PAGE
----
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0:33Intro. [Recording date: March 6, 2013.] Russ: Your book opens some time in the near future when the relationship between buyer and seller has changed, and when the economy reflects intention, which is the source of your title. And power, or influence, perhaps, is more in the hands of buyers than it is in sellers. Give me a typical day in the life of a consumer in the intention economy when this world may have come to be. Guest: Firstly, I want to make clear that the idea of this is basically to extrapolate out into the future as to what's likely to happen as more tools to express intention fall into the hands of customers. And that businesses build around equipping demand to seek supply and not just for supply to capture and lead demand. Which is where most of the marketing efforts have gone for the last 1500 years. And it's based on actual developments going on now and that I've helped encourage for the last 6 years through Project VRM at Harvard's Berkman Center, where 'VRM' stands for Vendor Relationship Management, which is the customer-side counterpart of Customer Relationship Management, which is something most of us have through junk mail and call centers, things like that. And I see this as not something that is contentious or something where customers are opposed to marketers, but rather something where a new symbiosis begins to develop as more business orients around what customers actually want rather than around what we can guess the customers want. So, looking 5 or 10 years out what we see happening, for example, is that individuals will have instruments for expressing their intention, that will probably appear in the form of apps [applications] that they have and will [?] and knit together, apps mostly on their phones and pads and things like that. I give the example of a middle class woman in the United States who is traveling with her family and it begins with her getting a sleep monitor, which already exists--it's called ZEO and it's one of many tools one can use to do what's called 'quantified self,' for monitoring one's own diet and exercise and health data and stuff like that. In the course of this she experiences the ability to set her own terms. This is something we are working on now, which is, you know how we have these really onerous terms that we click through and never read-- Russ: Yeah, 'I agree.' Guest: Exactly. Russ: You know that part that say 'I agree' in that little box? I read the part that says 'I agree'--and it says actually 'I agree and I've read all this' garbage. And I do sometimes check the box without reading the garbage, I have to confess. Actually, I don't think I've ever read the garbage. Guest: Well that's the thing. I'm trying to remember her name, I spoke to her yesterday at Stanford, and she did a study that we would spend half the time that we spend on the web today would be taken up by reading these things, if we actually bothered to read them, because the volume of prose in them is so high. This is friction in the marketplace and it's also, it's a convenience that we came up with on the seller's side because we could not engage in ceremonies that would be involved if freedom of contract were a practice and not just an ideal. And that's not a hard thing to do. We should be able to assert our own terms most of the terms that we have, would we be able to assert them, would not necessarily be onerous to sellers. It would be like what we have when we are in a public marketplace. I'm not going to steal your stuff; I'm not going to act badly in your store; whatever it might be. We can take these piece by piece, because in that chapter, [?] impact pretty much the whole book in the scenario, but this particular one is in fact the biggest problem that we have, which is that we have these one-sided non-agreements that we make that might make for a much more efficient marketplace if they really were two-sided. And it's not hard to do. All we have to do is have machine-readable code on both sides that express good will and some simple intentions, one of which would be, is likely to cause some, you know, some trouble with people on the sell side, which is: I would like to have my own data back when we are done with this transaction. Or: I would like to have it in a form that I can read. Or: You can't follow me around with cookies and beacons and other things like that, which is now pro forma on the web.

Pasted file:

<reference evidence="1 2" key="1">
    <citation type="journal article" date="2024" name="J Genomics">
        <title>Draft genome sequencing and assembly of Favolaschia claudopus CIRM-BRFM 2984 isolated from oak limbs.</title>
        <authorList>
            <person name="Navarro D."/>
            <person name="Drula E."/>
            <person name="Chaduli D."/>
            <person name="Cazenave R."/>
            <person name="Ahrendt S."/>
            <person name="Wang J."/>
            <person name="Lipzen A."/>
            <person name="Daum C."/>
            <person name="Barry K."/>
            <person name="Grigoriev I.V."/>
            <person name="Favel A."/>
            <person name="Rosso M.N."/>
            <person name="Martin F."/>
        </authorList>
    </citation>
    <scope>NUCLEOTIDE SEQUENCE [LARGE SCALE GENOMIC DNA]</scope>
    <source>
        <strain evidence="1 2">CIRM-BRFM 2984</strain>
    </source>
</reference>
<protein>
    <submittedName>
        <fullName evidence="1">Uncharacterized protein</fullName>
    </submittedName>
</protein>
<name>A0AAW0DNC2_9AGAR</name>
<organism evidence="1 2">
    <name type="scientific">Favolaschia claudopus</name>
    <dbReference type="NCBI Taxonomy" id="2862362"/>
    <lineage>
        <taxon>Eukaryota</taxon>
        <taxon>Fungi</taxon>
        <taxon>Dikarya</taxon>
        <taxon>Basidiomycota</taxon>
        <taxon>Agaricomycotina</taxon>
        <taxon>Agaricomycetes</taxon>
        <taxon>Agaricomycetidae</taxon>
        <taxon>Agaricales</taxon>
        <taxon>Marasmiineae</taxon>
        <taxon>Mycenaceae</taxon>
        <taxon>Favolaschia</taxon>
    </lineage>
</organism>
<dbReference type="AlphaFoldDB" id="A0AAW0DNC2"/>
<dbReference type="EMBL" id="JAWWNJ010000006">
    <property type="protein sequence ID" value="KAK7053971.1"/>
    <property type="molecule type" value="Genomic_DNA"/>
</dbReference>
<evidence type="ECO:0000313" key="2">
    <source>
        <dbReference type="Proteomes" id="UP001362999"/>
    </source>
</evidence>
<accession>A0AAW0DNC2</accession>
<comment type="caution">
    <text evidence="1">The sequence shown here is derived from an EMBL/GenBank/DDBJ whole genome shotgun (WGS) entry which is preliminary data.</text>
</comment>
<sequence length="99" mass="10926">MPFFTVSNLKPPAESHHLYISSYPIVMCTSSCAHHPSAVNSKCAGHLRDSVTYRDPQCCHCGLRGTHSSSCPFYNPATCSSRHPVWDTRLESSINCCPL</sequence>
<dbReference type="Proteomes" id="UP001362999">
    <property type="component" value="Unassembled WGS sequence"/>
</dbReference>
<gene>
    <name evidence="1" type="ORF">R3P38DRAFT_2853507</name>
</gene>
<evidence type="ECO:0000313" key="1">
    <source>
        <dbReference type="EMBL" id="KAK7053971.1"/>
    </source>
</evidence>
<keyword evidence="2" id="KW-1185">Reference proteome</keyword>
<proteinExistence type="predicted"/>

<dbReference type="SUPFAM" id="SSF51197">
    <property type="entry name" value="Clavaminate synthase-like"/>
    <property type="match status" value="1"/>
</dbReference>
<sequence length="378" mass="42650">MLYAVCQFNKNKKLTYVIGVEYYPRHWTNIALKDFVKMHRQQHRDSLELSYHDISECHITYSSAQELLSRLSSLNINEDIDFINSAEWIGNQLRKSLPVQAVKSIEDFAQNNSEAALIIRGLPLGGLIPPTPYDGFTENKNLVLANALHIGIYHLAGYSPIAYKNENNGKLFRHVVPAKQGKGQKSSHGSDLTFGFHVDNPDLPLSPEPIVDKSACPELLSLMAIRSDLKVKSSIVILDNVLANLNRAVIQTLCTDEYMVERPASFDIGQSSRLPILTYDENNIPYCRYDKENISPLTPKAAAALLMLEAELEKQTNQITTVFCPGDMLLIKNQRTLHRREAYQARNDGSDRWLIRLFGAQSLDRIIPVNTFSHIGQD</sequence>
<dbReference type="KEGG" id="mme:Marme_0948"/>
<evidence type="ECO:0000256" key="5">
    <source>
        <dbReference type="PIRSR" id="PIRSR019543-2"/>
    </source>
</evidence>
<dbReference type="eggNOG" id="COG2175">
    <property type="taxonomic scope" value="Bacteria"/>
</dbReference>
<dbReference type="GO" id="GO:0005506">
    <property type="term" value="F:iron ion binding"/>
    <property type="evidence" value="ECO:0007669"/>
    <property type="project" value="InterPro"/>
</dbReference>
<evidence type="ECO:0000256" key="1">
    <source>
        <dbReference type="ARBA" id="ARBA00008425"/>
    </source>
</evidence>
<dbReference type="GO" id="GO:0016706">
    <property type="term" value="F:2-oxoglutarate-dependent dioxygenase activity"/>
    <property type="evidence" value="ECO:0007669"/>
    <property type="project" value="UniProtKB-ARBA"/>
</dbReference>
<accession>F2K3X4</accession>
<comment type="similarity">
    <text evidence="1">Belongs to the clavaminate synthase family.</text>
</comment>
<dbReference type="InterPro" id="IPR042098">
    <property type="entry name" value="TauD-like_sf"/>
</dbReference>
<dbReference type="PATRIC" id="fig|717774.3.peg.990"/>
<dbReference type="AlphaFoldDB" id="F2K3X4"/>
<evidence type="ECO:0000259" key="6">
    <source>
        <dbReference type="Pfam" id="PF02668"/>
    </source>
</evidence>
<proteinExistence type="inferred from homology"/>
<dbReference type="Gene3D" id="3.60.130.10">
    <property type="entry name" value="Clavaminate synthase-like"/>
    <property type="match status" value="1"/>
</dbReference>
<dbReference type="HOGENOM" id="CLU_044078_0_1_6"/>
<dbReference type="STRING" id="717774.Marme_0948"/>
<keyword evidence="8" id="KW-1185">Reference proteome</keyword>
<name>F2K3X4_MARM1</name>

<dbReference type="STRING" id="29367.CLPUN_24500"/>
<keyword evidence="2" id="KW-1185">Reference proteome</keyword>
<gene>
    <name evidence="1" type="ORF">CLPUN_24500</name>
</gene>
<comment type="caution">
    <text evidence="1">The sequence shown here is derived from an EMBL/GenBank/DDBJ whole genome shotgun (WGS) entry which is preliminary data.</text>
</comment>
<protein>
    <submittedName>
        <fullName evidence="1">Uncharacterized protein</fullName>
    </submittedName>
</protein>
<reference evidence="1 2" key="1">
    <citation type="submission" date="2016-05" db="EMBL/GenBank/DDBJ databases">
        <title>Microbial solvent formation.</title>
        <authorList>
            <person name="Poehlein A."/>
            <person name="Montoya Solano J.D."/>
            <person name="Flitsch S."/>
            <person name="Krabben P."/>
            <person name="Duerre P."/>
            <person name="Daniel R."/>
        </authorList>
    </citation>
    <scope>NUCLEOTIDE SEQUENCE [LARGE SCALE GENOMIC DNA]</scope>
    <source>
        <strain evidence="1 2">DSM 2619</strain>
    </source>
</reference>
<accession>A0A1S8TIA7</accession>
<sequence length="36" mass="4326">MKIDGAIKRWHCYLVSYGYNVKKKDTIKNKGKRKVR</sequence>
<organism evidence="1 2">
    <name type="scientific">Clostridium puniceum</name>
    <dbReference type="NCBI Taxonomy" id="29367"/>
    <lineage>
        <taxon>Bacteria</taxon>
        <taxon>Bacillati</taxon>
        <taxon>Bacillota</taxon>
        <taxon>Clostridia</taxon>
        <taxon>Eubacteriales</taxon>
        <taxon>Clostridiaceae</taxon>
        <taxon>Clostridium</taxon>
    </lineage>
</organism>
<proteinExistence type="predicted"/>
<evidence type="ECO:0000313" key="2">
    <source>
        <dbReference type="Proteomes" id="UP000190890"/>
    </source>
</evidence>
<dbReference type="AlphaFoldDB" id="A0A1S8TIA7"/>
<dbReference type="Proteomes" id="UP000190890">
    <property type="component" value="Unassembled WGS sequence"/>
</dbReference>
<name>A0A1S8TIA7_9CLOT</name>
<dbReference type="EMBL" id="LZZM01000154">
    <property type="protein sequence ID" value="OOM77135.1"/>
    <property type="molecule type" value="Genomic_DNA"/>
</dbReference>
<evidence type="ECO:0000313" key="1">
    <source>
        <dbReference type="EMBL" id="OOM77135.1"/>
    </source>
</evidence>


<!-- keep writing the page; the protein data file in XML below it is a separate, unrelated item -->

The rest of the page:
6:50Russ: But is the question here just the question of opting in or opting out? So, right now generally I have to opt out if I don't want to be followed around. I have to say: Stop; you can't use cookies; you can't follow me. The default is: you can. So, in the current world I have to be active to get them to stop. Are you just suggesting that it should be active on their part that they get my permission to follow me around? And to do stuff with my data? Guest: Yes, but [?] in a way that's more complicated automatically than we get with a web page right now. There is in fact a dialogue that happens between your browser and a website. Your browser says: Give me a webpage. And the website says: Here, have a webpage. And what's going on also is the website says: Regularly I give you a whole bunch of cookies along with this, but we're not going to tell you about it. And that is done routinely, anyway. Russ: And cookies--define it for non-tech people. Cookies are just markers that say I've been there? Guest: They are actually little files. They are text files, generally. And the text file was originally intended by the guy who designed them--named Montulli, at Netscape back in the middle 1990s--as a way for a site to keep track of what's called 'state,' which is: This is where we were the last time you visited. This is how, of course, when you go to Amazon it remembers what you have in your cart and what you looked at last time. They are a perfectly fine convenience. Russ: Most of the time we like them. We don't have to start from scratch. Guest: We like what they do. But we are really stuck in 1995 in this sense. One of the developers, Phil Windley, who is doing pioneering work I may talk about later, has a really great slide presentation in which he gives the history of e-commerce. He says: 1995, Invention of the cookie; The End. We sort of stopped there. And the thing is that right now, as you said, our only choice is to opt out. Which is to say, not use the site at all or not use the service at all. And that's not really a realistic choice for most of us, if we want to use the web. So, what we are trying to do is just put some of the responsibility for this automated dialog on the customer's side, or on the user's side. And it's not a hard thing to do. That the ritual that we might have, or this ceremony, or protocol--these terms are actually used in computing--is when the users, a browser, says: Here are my terms. Have your machine take a look at my machine's terms. And the other side's machine says: Good; that matches up and we can move forward. Or it doesn't, and if it doesn't then it will flag those things that don't agree, and we can either opt in or opt out or whatever. But the development that's gone on so far is toward the creation of those terms and toward symbols, for example, that show you whether the terms match up or not. And one of the things I talk about in that chapter is something called the R-button, and the R-button is simply two symbols--they are actually logical symbols that look like sideways U's, the letter 'U', that look like magnets facing each other. Which we think represents the way the marketplace works--we have a buyer and a seller who are naturally attracted to each other and if they hook up and transact business or develop a relationship, it would be nice to have a symbolic representation of that. And these are very simple and straightforward and can be represented by either being a color or a solid or gray, but could just simply fall into the portfolio of other familiar symbols that tell you things like 'There's WiFi here' or-- Russ: 'Refresh this page'--there's a little marker. Guest: Exactly. Russ: But these inverted magnets, these magnets that are facing each other, this little symbolic idea that you have--what would be the significance of, say, different colors or being gray versus black? What would they denote that would be useful to this relationship? Guest: Well the first is, and I think this might be the most important, and again this is something we're developing, it's not something that's done; there are developers working on it--but if it's a solid color, and we've called it 'red' or R-button in red only because that was the color of the marker that I used on a whiteboard when we first were talking about this. But let's say it turns green, or just turns a solid color, for the color-blind among us, which are significant. And when it turns solid it means, when you go to a site and you see that little sideways U, this site's R-button, and it's solid, it means that they are open to your terms. It doesn't mean they accept your terms, but they are open to them. If it's solid on both sides, it means: Oh, our terms match up. And if the two sides are joined, it means: Oh, we already have a relationship. So, let's say if we go to Amazon and we have a relationship with Amazon and our terms have proven agreeable, in the first place, then we see the two matched up and joined together so they form two links in a chain or something like that, or two magnets actually joined to each other. It's open yet at this point whether or not the two sides will actually join simply for development reasons. Like, would it be better to have them always separate and just lit up or not lit up? These are all considerations that are on the table right now and we'll keep talking about. Russ: But here's the question, Doc. Isn't this something right now that only people at the Harvard University Berkman Center care a lot about? And there are a few others--I don't mean to suggest it's a Cambridge, MA phenomenon. But most of us, perhaps foolishly, just go about our business. We let Amazon take our information, we let Google take our information. When iTunes revises itself and sends me that awful revised I-agree thing, I just stupidly click it. Am I being stupid? Most people I think, they like the way the Internet works right now. And I would suggest that what keeps companies from exploiting this--maybe they already exploit it in ways that I don't know about that would really upset me and I'm just not paying enough attention--but mainly what protects me from them is their reputation. If Amazon did some really awful things with my computer or with my data, I'd want to not go there any more, and I'd stop buying from them. Isn't that right now what keeps them from exploiting that relationship? And do I really want to pay attention every time that thing turns gray, or--which is going to be a lot if they are changing their terms every once in a while, which they usually do. How is that going to work? Guest: Well, first, sure, we've all acquiesced to the norms in the marketplace now. And that's not so bad necessarily, as norms go. They are just early[?]. We found some things in 1995 that worked pretty well that are actually stuck. I think a lot more opportunity will start to open up when, for example, we start coming with our own data--[?] talk right now about big data, and I deal with it in the book to some degree--which as always, with almost every new computing movement is something that's discussed and imagined out as something only big companies do. But let's say that we're in charge of our own RFQ[?] data, we're in charge of our own financial data, in ways that are coherent and we can manage them very easily. And we bring those to the marketplace and we can establish relationships based on what we're bringing to the table and not just what the other side allows us to bring to the table.